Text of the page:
board games

The Dragon of Magdeburg – Designer Notes


Steve Jackson Games incorporated an Ogre scenario I created into one of their publications recently, so I thought I’d add a few words as to why I put it together the way I did. Why would I do that? Amethyst knows!

In this scenario, my aim was to add a few new elements to an entertaining game in order to make it even more enjoyable. While one of the draws of Ogre is its simplicity, it doesn’t take many easily implemented new rules to significantly change the experience it provides. Here’s some of the ideas I added in:

  1. Description. While not part of a unique scenario rules set, the description is still an important aspect of providing color to a scenario. It should outline the factions, the setting (place and time) and the reason for the battle that’s about to occur. In DOM, I step outside of the usual Combine/PanEuropean rivalry in order to focus on a situation occurring as a result of the war’s aftermath. A well-worded intro adds color to the game and can even add an aspect of role-playing.
  2. Factions. This complicates game play without the need for additional rules. While it’s difficult for one faction to coordinate its units, it’s much more difficult for two or more, especially when they have competing agendas, which in turn increases the chance of treachery.
  3. There can be only one winner. While two (or more) of the factions are nominally allied against the Dragon, only one party in the game will end up seizing the amount of city hexes required for victory. This brings a social element into the game as each player attempts to manipulate the others into attacking each other instead of themselves.
  4. Losing points for friendly units lost instead of gain points for enemy units destroyed. This easily implemented rule will likely make this scenario a very different experience as the players attempt to conserve their forces. The idea for this rule came from the behavior of warlords past and present, in that the army was not only used for conflicts abroad, but to guarantee and enforce their power at home. Given their lack of resources, the armies also represent a large investment of scare resources that could not be easily replaced.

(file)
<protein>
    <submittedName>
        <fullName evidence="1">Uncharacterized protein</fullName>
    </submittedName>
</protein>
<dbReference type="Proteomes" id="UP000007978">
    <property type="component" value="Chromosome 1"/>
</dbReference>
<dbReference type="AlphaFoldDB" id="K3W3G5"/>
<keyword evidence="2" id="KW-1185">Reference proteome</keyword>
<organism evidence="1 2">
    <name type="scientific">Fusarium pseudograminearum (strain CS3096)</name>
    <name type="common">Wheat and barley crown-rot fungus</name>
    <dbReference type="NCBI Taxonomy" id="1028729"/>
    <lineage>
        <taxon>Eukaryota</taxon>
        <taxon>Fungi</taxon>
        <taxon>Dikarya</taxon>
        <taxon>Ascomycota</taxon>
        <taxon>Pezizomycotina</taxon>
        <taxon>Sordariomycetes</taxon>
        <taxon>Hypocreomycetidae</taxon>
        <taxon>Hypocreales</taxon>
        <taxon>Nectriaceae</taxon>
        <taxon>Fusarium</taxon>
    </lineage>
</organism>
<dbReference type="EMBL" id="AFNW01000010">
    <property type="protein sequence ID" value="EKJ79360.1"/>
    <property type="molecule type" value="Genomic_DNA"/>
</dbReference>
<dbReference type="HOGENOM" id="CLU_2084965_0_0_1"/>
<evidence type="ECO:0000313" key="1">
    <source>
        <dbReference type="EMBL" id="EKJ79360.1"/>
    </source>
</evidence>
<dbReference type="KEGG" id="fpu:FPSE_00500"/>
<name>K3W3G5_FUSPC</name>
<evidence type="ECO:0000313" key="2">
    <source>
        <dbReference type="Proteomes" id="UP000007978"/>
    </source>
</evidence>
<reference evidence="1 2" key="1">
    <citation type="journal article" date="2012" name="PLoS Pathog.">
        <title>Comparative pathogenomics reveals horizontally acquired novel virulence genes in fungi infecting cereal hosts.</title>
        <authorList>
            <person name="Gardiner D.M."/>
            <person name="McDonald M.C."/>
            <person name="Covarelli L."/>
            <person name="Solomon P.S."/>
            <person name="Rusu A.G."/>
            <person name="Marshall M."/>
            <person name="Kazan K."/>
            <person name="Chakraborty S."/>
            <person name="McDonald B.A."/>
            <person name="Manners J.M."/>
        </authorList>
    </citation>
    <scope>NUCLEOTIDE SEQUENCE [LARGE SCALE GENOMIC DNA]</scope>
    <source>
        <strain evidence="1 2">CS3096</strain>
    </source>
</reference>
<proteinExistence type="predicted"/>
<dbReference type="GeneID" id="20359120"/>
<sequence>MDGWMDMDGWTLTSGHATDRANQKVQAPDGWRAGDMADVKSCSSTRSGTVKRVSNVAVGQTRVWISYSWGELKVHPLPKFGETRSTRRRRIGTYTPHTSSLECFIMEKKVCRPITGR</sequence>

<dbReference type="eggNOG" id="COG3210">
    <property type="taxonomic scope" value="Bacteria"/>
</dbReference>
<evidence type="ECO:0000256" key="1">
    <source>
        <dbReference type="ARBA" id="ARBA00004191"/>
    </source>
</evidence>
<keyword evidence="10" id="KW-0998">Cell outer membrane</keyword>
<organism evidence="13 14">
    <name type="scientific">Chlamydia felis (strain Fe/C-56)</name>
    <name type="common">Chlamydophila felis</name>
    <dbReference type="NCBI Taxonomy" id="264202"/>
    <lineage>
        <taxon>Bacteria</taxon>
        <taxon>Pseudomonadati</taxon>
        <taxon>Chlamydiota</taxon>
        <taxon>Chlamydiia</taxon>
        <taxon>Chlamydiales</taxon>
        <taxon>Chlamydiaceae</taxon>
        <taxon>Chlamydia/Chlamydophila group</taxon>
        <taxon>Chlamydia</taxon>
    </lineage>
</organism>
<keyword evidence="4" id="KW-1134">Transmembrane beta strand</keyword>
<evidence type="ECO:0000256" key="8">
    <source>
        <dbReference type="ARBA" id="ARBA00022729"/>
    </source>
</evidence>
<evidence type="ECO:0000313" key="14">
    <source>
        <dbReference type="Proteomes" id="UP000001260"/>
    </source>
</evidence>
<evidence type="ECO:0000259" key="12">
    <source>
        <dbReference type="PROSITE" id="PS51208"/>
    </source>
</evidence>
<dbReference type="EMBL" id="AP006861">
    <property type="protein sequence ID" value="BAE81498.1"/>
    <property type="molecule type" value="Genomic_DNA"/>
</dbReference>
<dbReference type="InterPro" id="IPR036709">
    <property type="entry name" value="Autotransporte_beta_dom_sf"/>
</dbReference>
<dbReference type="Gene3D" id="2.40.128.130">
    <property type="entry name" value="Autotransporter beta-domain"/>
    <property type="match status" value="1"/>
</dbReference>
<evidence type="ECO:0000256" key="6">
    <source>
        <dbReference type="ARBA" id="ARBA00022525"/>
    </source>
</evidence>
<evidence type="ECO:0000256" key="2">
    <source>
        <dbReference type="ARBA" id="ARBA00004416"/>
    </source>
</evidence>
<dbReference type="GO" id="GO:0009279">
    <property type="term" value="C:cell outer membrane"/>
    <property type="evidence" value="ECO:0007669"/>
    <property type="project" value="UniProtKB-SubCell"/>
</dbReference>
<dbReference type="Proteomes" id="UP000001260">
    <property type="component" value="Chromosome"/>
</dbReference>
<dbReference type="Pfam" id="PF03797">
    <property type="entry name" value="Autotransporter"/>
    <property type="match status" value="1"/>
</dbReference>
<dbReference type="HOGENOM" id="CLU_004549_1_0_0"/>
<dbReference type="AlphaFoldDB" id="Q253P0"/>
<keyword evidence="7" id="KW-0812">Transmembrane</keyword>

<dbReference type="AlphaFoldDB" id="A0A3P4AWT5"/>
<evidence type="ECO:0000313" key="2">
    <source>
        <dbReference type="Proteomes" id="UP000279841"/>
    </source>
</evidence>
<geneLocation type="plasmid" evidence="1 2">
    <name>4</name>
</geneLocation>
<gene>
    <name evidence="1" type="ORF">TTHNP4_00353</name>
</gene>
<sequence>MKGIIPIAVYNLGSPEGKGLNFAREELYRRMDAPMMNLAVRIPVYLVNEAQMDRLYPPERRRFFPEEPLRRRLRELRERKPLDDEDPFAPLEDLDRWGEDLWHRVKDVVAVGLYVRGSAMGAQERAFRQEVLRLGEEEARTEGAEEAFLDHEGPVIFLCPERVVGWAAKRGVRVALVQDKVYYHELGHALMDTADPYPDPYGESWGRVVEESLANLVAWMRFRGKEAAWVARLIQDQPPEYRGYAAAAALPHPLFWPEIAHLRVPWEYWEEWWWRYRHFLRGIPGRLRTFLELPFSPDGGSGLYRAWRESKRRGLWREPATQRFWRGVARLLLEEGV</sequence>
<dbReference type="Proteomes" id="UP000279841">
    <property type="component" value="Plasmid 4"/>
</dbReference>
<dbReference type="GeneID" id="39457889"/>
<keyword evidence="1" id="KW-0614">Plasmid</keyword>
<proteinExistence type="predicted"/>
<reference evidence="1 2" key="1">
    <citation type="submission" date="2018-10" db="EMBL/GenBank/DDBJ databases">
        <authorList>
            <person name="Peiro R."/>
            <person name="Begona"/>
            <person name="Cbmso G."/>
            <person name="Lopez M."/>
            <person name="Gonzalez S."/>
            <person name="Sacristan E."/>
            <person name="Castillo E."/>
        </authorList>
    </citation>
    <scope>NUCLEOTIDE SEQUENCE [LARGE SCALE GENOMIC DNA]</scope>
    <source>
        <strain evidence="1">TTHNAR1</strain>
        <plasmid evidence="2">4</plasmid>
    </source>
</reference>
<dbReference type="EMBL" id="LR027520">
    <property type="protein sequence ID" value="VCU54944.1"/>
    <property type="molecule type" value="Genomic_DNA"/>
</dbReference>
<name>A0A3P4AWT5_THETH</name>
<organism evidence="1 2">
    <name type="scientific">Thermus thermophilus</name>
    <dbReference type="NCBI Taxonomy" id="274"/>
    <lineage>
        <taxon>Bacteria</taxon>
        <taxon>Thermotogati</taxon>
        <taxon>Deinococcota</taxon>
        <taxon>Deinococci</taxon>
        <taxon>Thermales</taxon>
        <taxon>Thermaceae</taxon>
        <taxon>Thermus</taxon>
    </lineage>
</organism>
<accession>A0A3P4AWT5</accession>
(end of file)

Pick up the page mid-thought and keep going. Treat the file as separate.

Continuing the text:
5. City hexes worth less if destroyed or damaged. This may make commanders hesitate to use their heaviest ranged weapons against city hexes, and instead choose to use their infantry to seize the valuable resources they represent since the latter, via another special rule, have no chance of causing their destruction. This provides a greater role for the infantry in what is traditionally an armor heavy game, leading to more realistic combined arms tactics.
  6. Combat Engineers. To facilitate the taking of town hexes, I gave the game’s engineers a combat capability in the form of a close combat bonus that they were lacking in the original game. This adds another layer to the combined arms picture, giving commanders another tool to take precious city hexes. As aside, SJ Games has since adopted a similar close combat role for engineers into the official rules set, albeit in a modified form. I like their version – it’s concise, well written and easily implemented, but I think my version works better for DOM.
  7. Command Posts. Ever since I started playing this game, I’ve had a problem with the way CPs are implemented. They are immobile (or very nearly so), unarmed and serve no purpose other than determining who the winner is by their destruction or survival. Given the highly mobile and destructive nature of the conflict being simulated, their vulnerability seems to be a recipe for disaster. To address this, I gave the Warlord faction the option to secretly record a Mk1 or Mk2 Ogre as being their CP. There are also consequences if it is lost in the form possible temporary immobilization for units due to loss of command and control. This raises the status of CPs from mere target to a vital element in its faction’s forces.


There is a downside to the extra rules I’ve added to give my scenario flavor. Playtesting revealed the rules were easily digested, but there were still consequences. The problem lay in the fact that one’s units were no longer expendable – that, combined with the inevitability of factional cross-fire led to caution and analysis paralysis among the Warlord players. This may or may not be a problem with your group of players, but if it is, a 2 – 3 minute limit could be imposed on turns, with any units not yet activated forfeiting their fire and move.